Is the Montauk Party Over?

Before 2020, it was impossible to miss a wooden beach bar in Montauk called the Sloppy Tuna. Shoes and shirts were optional. Bikini-clad ladies and shirtless men would guzzle piña coladas on the deck. It was involved in numerous drug arrests and noise complaints.

Now that era has come to an end.

The space reopens this weekend as Bounce Beach Montauk, part of an upscale sports club chain in Manhattan and Chicago. The old grungy surf boards are gone, replaced by shiny pastel ones. Wings and mozzarella cheese sticks are out; coriander crusted yellowfin tuna and prime New York strip steak are in.

And, at least for now, dinner reservations are a must, and dancing is restricted to one’s table. “We are really trying to step away from that scene and transition to a new demographic that has grown up,” said Yosi Benvenisti, one of the owners.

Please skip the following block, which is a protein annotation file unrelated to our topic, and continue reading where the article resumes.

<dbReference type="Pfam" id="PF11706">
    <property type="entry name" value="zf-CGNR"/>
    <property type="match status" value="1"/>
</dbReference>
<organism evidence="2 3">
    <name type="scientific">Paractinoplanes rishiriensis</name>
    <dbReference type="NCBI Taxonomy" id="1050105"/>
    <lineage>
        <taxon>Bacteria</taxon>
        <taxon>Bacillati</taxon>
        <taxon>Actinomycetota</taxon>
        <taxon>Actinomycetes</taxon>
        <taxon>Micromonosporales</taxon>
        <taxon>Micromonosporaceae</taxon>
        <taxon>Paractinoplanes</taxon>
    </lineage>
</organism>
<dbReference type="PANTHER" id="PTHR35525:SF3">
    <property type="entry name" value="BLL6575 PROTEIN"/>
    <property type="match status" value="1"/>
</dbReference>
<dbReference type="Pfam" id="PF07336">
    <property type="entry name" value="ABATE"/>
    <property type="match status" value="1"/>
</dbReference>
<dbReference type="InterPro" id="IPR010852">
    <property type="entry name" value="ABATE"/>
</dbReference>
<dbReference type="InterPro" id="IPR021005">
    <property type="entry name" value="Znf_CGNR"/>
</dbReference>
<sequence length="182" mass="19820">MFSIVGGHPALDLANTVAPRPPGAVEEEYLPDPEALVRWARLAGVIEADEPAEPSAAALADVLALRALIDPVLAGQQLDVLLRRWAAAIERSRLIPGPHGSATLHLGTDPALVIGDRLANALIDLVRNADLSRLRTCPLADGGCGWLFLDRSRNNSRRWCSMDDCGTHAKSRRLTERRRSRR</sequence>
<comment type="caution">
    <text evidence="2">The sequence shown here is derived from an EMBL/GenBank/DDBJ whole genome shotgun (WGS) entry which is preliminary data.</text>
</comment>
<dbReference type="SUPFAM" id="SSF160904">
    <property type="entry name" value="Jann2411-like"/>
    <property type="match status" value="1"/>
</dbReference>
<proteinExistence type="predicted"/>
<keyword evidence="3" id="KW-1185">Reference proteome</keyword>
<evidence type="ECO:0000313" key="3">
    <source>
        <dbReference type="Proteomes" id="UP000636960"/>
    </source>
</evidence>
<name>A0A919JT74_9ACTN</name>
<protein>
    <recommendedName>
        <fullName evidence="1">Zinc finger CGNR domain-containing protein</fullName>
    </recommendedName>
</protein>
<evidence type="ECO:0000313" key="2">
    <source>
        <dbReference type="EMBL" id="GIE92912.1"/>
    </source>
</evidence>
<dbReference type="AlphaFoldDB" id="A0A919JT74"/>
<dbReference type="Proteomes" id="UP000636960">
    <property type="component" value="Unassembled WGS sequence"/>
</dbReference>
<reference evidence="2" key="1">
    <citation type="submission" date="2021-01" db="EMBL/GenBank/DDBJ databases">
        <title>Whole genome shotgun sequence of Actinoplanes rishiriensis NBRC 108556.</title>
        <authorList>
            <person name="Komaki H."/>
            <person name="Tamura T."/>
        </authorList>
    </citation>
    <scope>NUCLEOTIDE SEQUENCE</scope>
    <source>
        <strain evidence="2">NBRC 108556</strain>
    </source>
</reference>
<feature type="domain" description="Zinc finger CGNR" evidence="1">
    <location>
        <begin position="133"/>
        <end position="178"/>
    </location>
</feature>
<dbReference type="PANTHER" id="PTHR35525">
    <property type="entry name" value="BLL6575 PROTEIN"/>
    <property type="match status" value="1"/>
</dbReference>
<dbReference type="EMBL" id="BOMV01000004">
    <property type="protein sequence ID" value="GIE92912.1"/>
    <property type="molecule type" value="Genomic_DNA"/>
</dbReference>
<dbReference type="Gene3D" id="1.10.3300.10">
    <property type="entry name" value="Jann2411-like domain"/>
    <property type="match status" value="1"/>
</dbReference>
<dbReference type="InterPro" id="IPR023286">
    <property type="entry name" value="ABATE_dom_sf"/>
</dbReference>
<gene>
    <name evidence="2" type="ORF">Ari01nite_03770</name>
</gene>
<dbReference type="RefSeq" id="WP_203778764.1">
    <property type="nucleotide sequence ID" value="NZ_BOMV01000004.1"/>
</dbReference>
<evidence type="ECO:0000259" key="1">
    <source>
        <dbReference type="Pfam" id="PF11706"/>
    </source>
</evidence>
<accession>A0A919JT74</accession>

While other resort towns are gearing up for a post-pandemic summer of hedonism, Montauk is invoking the proverbial “abundance of caution” and tamping down on the fun. By adhering to strict social-distancing measures, even as bars and clubs reopen in New York State, town leaders and business owners hope to repel wild crowds and keep the shenanigans away.

The idea is not just to keep patrons safe, but to turn Montauk into a serene spot once again. “The key words this summer are ‘low-key,’” said Jayma Cardoso, one of the owners of the Surf Lodge, a clubby hangout on Fort Pond that drew hordes of partygoers in designer dresses and fedoras, and was a high-profile target for residents who complained about noise and rowdy behavior.